His ferocious auto-didacticism shows through not only when he falls back on Greek roots but also in his proclivity to quote to himself, over and over as he walks, some fragment from the European cultural tradition. Nick Guildford’s introduction to this book (my source for most of the background I have on Drossel; more about the rest below) describes Drossel’s prodigious memory and the way he could quote yards of poetry and drama from Aeschylus to Walcott and beyond. Guildford recalls that when he met Drossel in New Haven, after the failure of Eastern and the triumphant West’s turn from traveling arts as a mode of cultural combat, the old man peddled a highbrow panhandling schtick: Drossel would recite, at lightning speed (as the stage direction requires) Lucky’s monologue from Waiting for Godot.
In spite of his capacity for complete works, though, Drossel prefers the fragment. He is drawn to dislocation as a theme, to the distressed as foci of attention, and these attractions help to explain his reliance on metonymy’s displacement as a key formal means. Metaphor and simile tend to appear in frames of negation: “While I have never actually been pissed on by a drunk, . . .” The fragment, the moment, for Drossel is the most authentic kind of encounter.
Wandering Athens, he recalls, he repeatedly quoted not some tragic speech in its entirety but, instead, Simonides’ brief epitaph to the Spartans; anyone overhearing him, he thinks, might think he was choking, “the opening O xeno, properly pronounced, could be the clearing of a stubborn phlegmy throat.” He recounts an argument with the conductor of one ensemble for which he worked. The conductor, a devotee of avant-garde performance, had no patience with Mahler, but Drossel claimed that the composer’s work had enormous and undeniable value and that this value was best understood by careful attention to the opening notes of the trombone solo in the Third Symphony’s first movement. You could leave all the rest; “those two whole-note Ds,” he writes, “blasted against the thrumming bass and tympani, bring all the chill and incipient angina, all of Alma’s antisemitism and the callous blonde youths on their parade grounds, directly through the listening ear and into where one’s soul should be.” A meditation on the anonymity of hotel bars gets at the homogenization of spaces via the postwar expansion of American hospitality corporations (the planting of Hiltons in the once hostile soil of former war zones): he notes “a golden leaf suspended just above the shadowed cleavage” of a woman with whom he spends long late-night hours in shared silence, broken only by “Muzak versions of the songs that had played on the radio when either of us was still susceptible to the charms that either of us might offer the other.”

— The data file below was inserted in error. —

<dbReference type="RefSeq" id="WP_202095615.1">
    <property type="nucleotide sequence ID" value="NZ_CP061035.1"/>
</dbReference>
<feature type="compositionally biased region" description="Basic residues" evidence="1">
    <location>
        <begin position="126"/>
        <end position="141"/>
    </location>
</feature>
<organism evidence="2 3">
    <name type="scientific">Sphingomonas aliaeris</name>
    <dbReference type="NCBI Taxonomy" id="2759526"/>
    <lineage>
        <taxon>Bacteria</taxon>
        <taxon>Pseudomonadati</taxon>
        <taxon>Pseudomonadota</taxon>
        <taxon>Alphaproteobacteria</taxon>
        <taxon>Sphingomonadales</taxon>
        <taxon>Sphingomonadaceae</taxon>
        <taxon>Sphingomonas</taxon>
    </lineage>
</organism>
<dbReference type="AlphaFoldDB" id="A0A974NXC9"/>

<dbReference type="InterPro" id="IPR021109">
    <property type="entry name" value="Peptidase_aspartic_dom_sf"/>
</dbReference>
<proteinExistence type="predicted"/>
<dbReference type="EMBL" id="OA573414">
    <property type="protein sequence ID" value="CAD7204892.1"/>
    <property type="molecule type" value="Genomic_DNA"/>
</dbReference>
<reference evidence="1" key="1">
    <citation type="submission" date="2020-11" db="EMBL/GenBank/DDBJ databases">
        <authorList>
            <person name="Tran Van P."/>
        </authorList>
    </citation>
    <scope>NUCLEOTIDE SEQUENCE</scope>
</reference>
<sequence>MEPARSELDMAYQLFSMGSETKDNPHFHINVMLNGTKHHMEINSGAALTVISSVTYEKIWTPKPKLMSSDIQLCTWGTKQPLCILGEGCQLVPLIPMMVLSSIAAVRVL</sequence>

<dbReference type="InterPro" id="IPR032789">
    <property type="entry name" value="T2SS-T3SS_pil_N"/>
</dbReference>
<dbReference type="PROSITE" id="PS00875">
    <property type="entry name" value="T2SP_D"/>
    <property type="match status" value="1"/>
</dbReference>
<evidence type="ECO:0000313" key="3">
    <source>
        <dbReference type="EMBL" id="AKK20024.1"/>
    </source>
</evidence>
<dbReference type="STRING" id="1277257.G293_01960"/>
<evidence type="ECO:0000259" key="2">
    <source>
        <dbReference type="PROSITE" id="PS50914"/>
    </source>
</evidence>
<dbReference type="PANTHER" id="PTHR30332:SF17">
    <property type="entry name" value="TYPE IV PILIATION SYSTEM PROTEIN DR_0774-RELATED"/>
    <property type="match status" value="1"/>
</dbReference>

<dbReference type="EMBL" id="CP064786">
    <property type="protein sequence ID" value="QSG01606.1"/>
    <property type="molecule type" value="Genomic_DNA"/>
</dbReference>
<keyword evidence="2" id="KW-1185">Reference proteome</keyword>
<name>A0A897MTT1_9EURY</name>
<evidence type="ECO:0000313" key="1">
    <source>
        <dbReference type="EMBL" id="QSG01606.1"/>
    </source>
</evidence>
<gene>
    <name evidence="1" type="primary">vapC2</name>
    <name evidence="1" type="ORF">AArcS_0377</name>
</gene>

For all his dedication to the fragment, Drossel’s syntax itself is sinuous and synthetic. He is drawn to the compound-complex sentence, to the embedded parenthetical (and sometimes a parenthetical within the parenthetical). His prose is composed first and foremost of rhythm, almost as if sense is a secondary concern. This does not make his sentences nonsensical. On the contrary, the twists and turns of Drossel’s phrases enable him to loop back on himself in fascinating ways. When he briefly loses the fox in a garden allotment in an outer district of Prague, he recalls an old Czech tale about a fox that insinuated itself into the affections of a young woman and imagines his beloved “spectacled violist” at that moment welcoming the foxy-whiskered Principal Horn into her bed. A couple of nights and several long sentences later, coming upon a dead fox that might or might not be the one he had followed, he registers the sudden absence of the Principal Horn, after the opportunity taken to comfort the violist. A subtle suggestion of responsibility arises from the relations among clauses. Might our narrator have gotten up to something shady? It’s impossible to know.
The writing gathered here covers over three decades, from Drossel’s early work in the 1960s to the last things he wrote before his disappearance at the dawn of this century. I met the author a few times, when both of us were living in New Haven. He was a fixture in the Book Trader coffee shop, and he struck up a conversation after he saw me reading Iain Sinclair’s Lud Heat. Drossel believed in ley lines and the tenets of psychogeography. He had, he told me, been one not only acquainted with the night but also drawn to explore the pathways of telluric energy that one feels when cities sleep. He complained that walking out at night these days would get you dragged into the cop shop. American cities had no tolerance for lone nocturnal wandering.
The last time I saw him, shortly before he disappeared, we talked of war in the former Yugoslavia. Drossel had recently returned from Sarajevo, where he had helped out with a puppet troupe committed to bringing its art to such recently ravaged areas (he knew the place well from previous work there), and he commented on how groups of young men played shooter video games as if they were preparing for the next time. His words echoed for me a few years later when, checking my email in a Sarajevo internet café, I heard young men shouting to one another as they played a multi-player online urban warfare game. The old guy had an eye, an ear, for the telling shard.
Samuel Beckett, “Le Concentrisme.” Disjecta. New York: Grove Press, 1984. 35-42
Janina Drostel, Einhorn, Drache, Basilisk. Fabelhafte Fabelwesen. Ostfildern: Jan Thorbecke Verlag, 2007.
Georges Perec, “Experimental Demonstration of the Tomatotopic Organization in the Soprano (Cantatrix sopranica L.)” Substance Vol. 9, No. 4. 37-45.
Iain Sinclair, Lud Heat. A Book of the Dead Hamlets. Cheltenham: Skylight Press, 2012.
Michael Thurston is the Provost and Dean of the Faculty, and Helen Means Professor of English Language and Literature at Smith College.